Looking Different and Differently Looking

As far as I can remember, I've always looked different.

In elementary school, my classmates called me a girl, a genie and Aladdin.

In middle school, I was a raghead, a diaperhead and Sadam Hussein.

And in high school, some kids were convinced that I was Osama bin Laden.

These sorts of challenges come with looking different.

On the other hand, looking different has its advantages.

People pay attention when I walk into a room. I'm noticeable and memorable. In fact, people don't forget meeting me. This is a huge benefit that comes with having a distinctive appearance.

And in my experiences, the benefits of looking different outweigh the challenges.

For example, "looking different" has led me to "look differently." My Sikh identity has been linked to major moments in my life, and these unique experiences have shaped the way in which I view the world.

Like too many others, I've been discriminated against because of my unique appearance. While I wouldn't wish it on anyone else, being the target of discrimination has helped open my eyes to various types of inequalities in our world.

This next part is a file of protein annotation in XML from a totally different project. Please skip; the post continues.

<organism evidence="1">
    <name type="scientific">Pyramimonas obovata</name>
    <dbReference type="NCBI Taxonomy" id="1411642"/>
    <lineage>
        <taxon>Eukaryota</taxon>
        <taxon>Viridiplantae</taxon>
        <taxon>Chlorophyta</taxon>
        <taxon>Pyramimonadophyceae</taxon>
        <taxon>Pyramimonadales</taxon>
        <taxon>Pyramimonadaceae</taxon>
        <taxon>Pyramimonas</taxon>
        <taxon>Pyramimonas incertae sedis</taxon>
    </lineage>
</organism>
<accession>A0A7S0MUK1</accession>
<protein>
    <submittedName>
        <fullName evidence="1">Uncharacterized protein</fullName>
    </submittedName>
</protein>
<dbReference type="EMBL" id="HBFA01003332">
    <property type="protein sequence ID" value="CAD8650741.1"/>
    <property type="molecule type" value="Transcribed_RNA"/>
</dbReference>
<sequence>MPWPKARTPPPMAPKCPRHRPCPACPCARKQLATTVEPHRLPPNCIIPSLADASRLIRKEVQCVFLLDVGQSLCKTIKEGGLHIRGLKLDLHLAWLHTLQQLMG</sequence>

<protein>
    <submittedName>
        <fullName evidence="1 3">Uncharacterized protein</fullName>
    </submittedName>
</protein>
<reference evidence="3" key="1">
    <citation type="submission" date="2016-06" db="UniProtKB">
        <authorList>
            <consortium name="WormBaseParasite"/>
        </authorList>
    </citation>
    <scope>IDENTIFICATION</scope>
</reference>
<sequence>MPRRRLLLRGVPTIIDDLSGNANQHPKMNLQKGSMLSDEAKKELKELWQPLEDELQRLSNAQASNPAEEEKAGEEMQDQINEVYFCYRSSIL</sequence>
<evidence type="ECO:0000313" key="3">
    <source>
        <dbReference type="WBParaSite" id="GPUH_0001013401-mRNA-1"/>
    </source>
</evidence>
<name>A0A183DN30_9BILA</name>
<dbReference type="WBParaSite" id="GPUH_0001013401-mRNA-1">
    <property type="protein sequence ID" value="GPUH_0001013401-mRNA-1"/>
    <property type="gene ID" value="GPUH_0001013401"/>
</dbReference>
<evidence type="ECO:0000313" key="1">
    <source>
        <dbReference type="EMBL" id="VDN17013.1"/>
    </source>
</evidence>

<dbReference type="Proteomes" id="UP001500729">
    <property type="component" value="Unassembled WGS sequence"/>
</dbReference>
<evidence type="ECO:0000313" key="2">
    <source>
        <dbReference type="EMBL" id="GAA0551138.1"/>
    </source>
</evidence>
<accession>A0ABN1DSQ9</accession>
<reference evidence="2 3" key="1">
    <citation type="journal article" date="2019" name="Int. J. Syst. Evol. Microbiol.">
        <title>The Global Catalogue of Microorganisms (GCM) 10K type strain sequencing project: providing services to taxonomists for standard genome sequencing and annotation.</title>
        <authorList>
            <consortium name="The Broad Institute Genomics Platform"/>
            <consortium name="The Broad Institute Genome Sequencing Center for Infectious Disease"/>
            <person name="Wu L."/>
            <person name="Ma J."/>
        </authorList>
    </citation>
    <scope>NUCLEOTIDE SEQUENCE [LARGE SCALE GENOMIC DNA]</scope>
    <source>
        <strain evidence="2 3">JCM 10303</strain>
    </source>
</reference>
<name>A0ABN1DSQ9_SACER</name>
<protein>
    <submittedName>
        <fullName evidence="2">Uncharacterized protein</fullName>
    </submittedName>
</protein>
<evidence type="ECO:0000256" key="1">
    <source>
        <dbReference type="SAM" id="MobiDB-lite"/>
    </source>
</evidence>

These experiences have taught me to identify with the struggles faced by others from diverse backgrounds and worldviews, and the resulting empathy keeps me from drawing assumptions or judgments about others.

Discrimination has also helped me build character and discipline. It's always tough to stay cool while others shout obscenities and racial slurs. But at the same time, accounting for ignorance and reacting with compassion and love have come to feature prominently in my interactions with society.

At the same time, the benefits of "looking different" do not only emerge from alienation; in fact, I've received far more support and encouragement from strangers than hate and animosity, and these interactions constantly inspire me to view the world more positively.

While it's easy to focus on the negative, I can't help but be constantly amazed by the bombardment of love and support I receive from people who appreciate the values represented by my Sikh identity.

It's this sort of optimism that makes me believe that "looking different" has played a significant role in my way of "looking differently."